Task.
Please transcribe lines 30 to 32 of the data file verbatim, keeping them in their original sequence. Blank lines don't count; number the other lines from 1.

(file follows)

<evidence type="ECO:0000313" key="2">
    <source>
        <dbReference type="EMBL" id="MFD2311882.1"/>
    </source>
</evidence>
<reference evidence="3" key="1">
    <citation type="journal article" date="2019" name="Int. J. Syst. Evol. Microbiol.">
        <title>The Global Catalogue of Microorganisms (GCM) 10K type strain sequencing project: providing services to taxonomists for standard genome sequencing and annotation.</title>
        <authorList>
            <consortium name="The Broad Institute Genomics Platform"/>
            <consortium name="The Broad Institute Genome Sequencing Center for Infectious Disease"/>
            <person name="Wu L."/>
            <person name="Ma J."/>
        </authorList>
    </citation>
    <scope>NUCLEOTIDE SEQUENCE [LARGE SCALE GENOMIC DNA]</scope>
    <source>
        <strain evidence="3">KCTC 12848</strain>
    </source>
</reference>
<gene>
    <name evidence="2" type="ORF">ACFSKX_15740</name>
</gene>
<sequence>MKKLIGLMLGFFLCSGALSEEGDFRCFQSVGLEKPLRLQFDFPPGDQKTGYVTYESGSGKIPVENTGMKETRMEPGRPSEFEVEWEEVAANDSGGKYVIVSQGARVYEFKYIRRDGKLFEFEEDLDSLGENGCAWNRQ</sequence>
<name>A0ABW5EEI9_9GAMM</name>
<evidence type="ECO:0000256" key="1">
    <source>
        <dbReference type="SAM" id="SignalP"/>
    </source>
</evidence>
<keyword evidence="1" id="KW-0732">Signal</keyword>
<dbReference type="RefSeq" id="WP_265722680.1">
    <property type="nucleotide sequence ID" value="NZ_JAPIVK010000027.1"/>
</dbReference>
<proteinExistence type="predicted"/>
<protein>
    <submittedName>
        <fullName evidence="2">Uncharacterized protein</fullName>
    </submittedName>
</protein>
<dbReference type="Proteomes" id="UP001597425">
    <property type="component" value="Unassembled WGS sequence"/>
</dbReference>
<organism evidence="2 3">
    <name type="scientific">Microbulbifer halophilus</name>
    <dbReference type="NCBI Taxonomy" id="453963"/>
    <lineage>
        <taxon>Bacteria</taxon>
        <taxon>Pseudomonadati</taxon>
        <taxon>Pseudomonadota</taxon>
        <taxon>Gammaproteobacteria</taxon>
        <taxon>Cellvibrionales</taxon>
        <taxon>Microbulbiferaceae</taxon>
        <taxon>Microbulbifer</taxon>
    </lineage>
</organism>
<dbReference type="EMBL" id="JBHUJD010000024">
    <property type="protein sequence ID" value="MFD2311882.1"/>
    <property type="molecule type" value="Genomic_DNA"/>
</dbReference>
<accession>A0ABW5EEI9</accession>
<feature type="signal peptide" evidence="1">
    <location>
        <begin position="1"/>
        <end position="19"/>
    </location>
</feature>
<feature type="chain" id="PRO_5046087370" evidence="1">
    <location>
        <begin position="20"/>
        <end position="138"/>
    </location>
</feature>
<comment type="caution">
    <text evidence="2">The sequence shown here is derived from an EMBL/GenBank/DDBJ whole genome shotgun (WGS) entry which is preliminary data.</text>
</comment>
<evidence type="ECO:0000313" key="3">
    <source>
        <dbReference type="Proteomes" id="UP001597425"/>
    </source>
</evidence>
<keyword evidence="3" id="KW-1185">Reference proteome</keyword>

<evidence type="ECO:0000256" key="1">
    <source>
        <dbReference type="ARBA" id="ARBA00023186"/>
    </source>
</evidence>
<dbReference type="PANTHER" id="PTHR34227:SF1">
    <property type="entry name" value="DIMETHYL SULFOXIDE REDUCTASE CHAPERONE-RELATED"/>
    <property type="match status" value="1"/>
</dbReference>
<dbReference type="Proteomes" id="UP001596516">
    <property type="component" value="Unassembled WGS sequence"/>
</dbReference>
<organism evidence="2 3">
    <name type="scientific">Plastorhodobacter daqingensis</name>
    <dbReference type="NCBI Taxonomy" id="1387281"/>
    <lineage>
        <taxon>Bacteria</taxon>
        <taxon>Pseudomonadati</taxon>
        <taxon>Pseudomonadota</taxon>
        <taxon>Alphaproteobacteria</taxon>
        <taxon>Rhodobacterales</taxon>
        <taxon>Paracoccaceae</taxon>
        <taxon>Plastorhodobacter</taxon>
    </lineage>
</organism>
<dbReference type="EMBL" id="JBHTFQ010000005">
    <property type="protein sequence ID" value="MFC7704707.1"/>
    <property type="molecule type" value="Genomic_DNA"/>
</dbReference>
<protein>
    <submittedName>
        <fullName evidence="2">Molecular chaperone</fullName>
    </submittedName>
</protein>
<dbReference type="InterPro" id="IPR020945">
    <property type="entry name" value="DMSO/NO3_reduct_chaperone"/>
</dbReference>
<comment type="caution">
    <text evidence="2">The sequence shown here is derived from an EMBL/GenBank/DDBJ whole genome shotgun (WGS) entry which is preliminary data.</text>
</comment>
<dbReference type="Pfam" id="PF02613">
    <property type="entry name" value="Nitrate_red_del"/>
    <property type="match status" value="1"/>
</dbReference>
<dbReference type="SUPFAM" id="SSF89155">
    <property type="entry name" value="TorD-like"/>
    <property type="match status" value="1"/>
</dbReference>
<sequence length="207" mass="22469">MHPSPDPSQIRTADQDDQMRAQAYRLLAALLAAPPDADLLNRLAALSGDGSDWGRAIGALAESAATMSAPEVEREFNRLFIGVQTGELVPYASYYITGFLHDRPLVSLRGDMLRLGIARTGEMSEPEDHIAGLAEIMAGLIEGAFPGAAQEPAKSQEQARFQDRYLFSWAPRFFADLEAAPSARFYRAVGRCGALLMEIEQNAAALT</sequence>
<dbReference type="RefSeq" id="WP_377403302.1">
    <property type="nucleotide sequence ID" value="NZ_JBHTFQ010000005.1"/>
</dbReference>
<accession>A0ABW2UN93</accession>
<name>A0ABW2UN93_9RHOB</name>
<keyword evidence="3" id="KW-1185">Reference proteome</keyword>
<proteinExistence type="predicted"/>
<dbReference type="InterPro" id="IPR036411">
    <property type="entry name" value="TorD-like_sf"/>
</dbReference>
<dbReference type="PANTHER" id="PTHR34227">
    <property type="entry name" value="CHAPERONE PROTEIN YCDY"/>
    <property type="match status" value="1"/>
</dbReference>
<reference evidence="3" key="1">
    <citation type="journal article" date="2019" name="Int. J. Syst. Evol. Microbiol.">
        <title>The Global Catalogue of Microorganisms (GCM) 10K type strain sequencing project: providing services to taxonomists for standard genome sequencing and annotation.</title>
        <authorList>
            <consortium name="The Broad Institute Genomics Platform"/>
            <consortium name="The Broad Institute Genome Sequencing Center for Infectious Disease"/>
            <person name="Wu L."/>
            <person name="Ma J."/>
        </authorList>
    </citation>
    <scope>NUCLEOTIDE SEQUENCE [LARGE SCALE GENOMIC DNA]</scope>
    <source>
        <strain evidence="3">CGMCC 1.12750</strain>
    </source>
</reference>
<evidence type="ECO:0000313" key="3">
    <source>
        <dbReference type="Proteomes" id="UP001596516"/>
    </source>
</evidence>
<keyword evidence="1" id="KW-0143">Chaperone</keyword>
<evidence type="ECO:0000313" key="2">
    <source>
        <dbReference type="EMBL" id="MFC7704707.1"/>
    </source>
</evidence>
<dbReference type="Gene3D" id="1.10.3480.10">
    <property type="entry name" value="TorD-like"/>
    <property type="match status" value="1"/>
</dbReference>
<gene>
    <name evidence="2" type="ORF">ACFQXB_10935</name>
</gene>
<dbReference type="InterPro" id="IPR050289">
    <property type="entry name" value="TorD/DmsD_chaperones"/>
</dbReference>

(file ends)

</evidence>
<keyword evidence="1" id="KW-0732">Signal</keyword>
<dbReference type="RefSeq" id="WP_265722680.1">